With the release of the film Moneyball earlier this year, many fans have learned about the fascinating economics of the Oakland Athletics. Specifically, the viewpoints on what the A’s deem to be important—and unimportant—pieces of a baseball roster and the best way they can attain the highest return on their investments. The central theme, obviously, is how to stretch the very little amount of money they have and use those pennies to create the most competitive roster possible.
Every year, the cash-starved Athletics use their food stamps to collect oft-injured free agents or to acquire aging veterans through trade. But under Billy Beane’s tenure as general manager, one specific area where the Athletics seem to be the most frugal is the role of closer.
In Beane's 14 seasons with the Athletics, eight players have been designated as the true closer, with several others filling in as injury replacements along the way. It’s been a revolving door during this entire period, as no closer has held onto the role—nor stayed with the team—for more than four full seasons. Given recent history, the tenure of the Athletics’ current designated closer, Andrew Bailey, might not last much longer.
That should not come as a surprise. Rumors are circulating that the Athletics are shopping Bailey, their former Rookie of the Year and All-Star closer. Beane has always been outspoken on his belief that the role of the closer is overrated and, more importantly, overpaid.
Because closers are valuated almost entirely based on at most an inning of work each appearance, the A’s believe that they can get any good relief pitcher to come in and fill that role—at least for a couple of years. Then management finds another reliever, either off the dregs of the former-starter scrap heaps or through their farm system.
Rinse and repeat.
With this pattern embedded into Oakland's business model, it’s likely that Bailey will be shipped out this winter—particularly because the Athletics’ stadium status is up in the air. The A’s want to conserve their reservoir, reducing payroll in the next couple of seasons to put money back into their (potential) new ballpark.
Bailey has already reported to have drawn interest from the Toronto Blue Jays and the Boston Red Sox, that latter team looking to replace the recently departed Jonathan Papelbon. Should the A’s pull the trigger and let go of their fan-favorite reliever?
Obviously, Oakland will trade him sometime this offseason. Their best bet is to acquire a lot of minor leaguers in return while Bailey’s stock is still high. Despite his injury woes the past couple of seasons, Bailey is experienced enough in his role and young enough (27) to last for a long while at an All-Star level.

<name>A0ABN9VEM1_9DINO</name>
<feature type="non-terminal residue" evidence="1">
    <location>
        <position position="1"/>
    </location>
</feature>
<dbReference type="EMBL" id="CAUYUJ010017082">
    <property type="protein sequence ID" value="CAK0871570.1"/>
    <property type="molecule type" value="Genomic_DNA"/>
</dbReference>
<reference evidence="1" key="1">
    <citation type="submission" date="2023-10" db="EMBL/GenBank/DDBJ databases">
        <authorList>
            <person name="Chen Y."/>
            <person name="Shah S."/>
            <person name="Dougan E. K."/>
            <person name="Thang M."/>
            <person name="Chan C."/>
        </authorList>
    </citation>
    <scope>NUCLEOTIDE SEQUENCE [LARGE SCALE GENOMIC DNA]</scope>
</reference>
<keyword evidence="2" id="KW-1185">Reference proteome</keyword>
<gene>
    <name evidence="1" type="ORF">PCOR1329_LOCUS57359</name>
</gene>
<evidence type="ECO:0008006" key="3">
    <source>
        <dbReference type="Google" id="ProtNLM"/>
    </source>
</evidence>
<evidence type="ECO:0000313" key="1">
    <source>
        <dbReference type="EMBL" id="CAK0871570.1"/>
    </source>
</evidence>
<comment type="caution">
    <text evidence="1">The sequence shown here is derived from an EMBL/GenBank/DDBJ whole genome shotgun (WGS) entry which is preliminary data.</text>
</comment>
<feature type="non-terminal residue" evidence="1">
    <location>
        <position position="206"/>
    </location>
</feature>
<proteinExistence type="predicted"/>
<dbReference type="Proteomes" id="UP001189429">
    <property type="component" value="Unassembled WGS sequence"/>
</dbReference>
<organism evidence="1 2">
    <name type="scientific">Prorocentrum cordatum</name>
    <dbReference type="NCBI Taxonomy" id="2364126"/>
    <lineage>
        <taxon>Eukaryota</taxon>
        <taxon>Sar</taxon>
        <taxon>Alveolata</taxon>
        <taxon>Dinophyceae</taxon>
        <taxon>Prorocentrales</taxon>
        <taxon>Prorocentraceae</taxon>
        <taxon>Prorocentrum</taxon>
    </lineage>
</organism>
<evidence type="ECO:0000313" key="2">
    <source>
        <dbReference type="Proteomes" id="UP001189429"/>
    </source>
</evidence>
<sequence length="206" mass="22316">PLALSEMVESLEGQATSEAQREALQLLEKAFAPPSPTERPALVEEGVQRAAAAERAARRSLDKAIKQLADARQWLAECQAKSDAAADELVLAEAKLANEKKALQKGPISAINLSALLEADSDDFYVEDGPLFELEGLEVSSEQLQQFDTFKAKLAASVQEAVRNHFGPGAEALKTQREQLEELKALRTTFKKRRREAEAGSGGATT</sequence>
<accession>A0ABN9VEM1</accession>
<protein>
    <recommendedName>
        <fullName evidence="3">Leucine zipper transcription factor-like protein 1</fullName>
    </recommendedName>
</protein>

With the Athletics’ farm system trudging along with mediocre crops (see lifelong minor leaguers Chris Carter and Michael Taylor), it’s a great time to replenish the well, especially since the A’s have not been able to cultivate a legitimate position player through their garden in nearly a decade.
And even though Bailey has been a solid closer in his term, he has shown small signs of decline, notably his 5.40 ERA last September and .289 opponents’ batting average in August. The A’s have several candidates waiting in the wings to replace Bailey, specifically Fautino De Los Santos and Joey Devine—who was Oakland’s next in line until his slew of injuries the past few seasons.
Giving up Bailey wouldn’t be the worst thing in the world. It’s just a matter of who they’d receive in return. The Red Sox are renowned for their shallow minor league system. But the Blue Jays could offer some help: outfielders Eric Thames and Darin Mastroianni; first baseman Michael McDade; and starters Asher Wojciechowski and Griffin Murphy could all be of service.
To be sure, Bailey’s departure is inevitable. Based on the Athletics’ tight wallets this winter and disfavor of closers in general, Bailey will not be in an A’s uniform next season. From all angles it makes sense for Oakland to maximize his value and get as many prospects in return as they can.